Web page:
Family Matters

Mum’s cousin Thomas died this morning. Aunty Emily wasn’t able to rouse him, and the paramedics couldn’t resuscitate. He was 65, and none of us had any idea he was in ill health.

Aunty Emily lived with, and for Thomas for sixty five years, and now she feels like the has nothing to live for. She has another son (famous for saying “it should have been me, I’m the alcoholic”), but Thomas never moved out of home. He was there every day of his life, except the Saturday Sabbath, which he spent at church.

I do hope there is a heaven, otherwise Thomas had a whole lot of boring saturdays for nothing.

There will be an autopsy, and then a funeral, and somehow we’ll have to convince Aunty Emily to move out of her home. And perhaps Cocky will come and join us at Club Denistone. Can anyone recommend a bird rehabber, or a cockatoo behaviour resource?

Please spare a thought for an old lady who has had a terrible shock. No parent should outlive their children, even at 89.

And on a happier note, hereis a little video of TBA doing the cute thing.

3 thoughts on “Family Matters”

  1. complete stranger/lurker chiming in.

    i am so sorry. you are right. no parent should outlive their children. this will be sooo difficult for your entire family. indescribably so. it is such a shock, and all of the feelings are so complicated: abysmal grief, forgetting that he’s gone, followed by even worse grief; complete, relentless bafflement, and all the rest. i speak from experience, but will spare you the details. suffice it to say that my thoughts are with you all. do try to encourage aunty emily to eat. don’t push too hard, but at least a little bit now and then. and i found for myself that a small glass or two of sherry or port at bedtime can take the edge off the emotional pain, if health permits. much will be up to aunty emily herself.


  2. I’m so sorry to read that, my thoughts have been with you and your family.

    On the parrot notes: the following is a collection of links and posts put on livejournal by the parrot lovers community.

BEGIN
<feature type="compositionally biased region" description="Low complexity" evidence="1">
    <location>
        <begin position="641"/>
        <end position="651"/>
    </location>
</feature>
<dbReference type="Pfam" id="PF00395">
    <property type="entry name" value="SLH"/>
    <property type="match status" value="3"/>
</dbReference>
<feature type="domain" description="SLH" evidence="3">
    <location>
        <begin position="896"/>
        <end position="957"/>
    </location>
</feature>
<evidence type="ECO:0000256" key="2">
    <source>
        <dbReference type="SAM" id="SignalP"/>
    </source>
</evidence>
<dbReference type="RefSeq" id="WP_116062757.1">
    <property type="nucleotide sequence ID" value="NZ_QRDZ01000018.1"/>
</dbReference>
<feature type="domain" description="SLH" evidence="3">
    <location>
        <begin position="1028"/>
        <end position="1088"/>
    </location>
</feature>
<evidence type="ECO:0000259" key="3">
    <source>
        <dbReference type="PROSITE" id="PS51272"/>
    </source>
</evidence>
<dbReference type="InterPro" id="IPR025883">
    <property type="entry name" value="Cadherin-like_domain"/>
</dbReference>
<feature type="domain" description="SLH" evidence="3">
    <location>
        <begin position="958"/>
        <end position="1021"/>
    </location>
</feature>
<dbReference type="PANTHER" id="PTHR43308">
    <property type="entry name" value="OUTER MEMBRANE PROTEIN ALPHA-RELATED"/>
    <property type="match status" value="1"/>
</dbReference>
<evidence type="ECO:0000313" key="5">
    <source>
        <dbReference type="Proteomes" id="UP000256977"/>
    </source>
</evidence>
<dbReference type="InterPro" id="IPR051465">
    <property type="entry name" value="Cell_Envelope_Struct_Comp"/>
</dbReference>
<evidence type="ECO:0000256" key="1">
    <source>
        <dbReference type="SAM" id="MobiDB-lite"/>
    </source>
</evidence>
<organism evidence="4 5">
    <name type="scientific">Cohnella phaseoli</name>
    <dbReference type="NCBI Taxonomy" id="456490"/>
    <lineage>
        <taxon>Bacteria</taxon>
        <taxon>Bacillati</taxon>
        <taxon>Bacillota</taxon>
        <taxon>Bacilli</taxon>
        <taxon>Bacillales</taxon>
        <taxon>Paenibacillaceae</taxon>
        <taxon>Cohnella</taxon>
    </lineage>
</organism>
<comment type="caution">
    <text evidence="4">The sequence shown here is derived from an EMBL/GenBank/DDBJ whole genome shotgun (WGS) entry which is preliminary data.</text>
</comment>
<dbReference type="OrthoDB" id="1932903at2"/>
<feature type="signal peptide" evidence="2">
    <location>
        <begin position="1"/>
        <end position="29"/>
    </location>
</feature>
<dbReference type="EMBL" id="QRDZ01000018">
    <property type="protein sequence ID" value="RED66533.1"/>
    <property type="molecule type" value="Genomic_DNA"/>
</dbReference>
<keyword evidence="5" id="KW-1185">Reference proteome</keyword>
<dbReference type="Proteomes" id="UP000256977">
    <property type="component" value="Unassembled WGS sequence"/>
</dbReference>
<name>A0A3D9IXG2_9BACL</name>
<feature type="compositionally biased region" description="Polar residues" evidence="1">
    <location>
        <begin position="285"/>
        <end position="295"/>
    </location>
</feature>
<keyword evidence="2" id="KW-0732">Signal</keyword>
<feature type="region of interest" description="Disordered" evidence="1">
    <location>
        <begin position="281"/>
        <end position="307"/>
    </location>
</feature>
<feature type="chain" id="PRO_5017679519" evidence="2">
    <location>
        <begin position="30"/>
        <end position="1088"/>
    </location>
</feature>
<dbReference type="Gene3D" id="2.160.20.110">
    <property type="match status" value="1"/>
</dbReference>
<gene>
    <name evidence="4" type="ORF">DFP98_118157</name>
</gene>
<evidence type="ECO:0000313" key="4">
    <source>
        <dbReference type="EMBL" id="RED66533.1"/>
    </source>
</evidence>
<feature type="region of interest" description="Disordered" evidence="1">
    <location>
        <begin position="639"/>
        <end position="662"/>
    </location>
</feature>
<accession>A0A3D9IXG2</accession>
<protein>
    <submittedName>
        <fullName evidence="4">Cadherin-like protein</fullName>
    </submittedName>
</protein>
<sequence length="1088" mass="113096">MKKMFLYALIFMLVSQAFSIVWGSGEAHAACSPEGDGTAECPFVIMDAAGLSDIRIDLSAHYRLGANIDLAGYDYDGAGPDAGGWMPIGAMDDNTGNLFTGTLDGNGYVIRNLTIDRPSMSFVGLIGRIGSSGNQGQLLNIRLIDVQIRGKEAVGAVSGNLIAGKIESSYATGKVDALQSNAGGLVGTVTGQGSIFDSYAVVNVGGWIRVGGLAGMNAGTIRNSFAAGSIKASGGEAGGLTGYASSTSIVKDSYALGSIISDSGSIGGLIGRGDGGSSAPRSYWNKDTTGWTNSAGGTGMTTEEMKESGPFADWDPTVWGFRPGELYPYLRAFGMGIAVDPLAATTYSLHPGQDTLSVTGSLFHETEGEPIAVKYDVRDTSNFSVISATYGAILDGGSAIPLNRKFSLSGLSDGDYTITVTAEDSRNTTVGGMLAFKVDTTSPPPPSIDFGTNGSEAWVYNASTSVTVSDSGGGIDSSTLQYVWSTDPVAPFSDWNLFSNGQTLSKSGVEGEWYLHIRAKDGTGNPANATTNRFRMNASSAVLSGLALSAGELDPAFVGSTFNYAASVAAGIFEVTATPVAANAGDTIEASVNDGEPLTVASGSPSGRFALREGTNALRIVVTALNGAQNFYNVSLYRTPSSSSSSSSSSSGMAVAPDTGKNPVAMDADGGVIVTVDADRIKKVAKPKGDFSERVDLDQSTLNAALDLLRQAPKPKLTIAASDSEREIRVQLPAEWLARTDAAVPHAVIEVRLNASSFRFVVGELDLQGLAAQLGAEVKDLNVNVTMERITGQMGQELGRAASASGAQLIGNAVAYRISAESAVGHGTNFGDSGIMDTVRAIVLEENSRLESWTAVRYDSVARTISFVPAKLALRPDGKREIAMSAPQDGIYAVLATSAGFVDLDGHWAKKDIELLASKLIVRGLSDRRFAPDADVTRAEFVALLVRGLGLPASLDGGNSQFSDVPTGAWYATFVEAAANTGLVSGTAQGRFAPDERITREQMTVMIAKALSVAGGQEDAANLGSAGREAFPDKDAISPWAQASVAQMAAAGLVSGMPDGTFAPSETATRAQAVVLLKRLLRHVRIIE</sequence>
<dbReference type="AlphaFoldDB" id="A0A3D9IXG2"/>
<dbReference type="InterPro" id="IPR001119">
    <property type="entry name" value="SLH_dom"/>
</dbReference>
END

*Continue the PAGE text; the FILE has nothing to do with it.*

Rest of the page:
There’s not specific about sulfur crested cockatoos, but some of the cockatoo information may be helpful. Certainly the bit on toys and diet may be of interest. (variety! Things to throw! And as I’ve recently learnt, they love peaches and can cover an entire back garden with peach mulch.)

    They are amazingly dusty birds, which may be an issue for you. They love bathing, which can control the issue a bit.

    They do give fair warning before biting, unless they are insane. I’ve met an insane one. He indicated by body language and speech that he’d like a scratch. Using a twig, I gave him a scratch, giving him plenty of space to decide that wasn’t what he wanted. Stopped, he asked again, presented the back of his head in a submissive position. He turned without warning and bit my twig in half. You don’t need to be told because I know that you treat all living things with respect, but these guys are three year olds with a can-opener on their face.


  3. Growing up I had a friend with a sulphur-crested cockatoo. The thing was spoiled rotten & a definite attention hog. I do think he was bored much of the time, even though he had a fairly big cage & toys. I can’t recommend resources, but what Emma said rings true to my memories.


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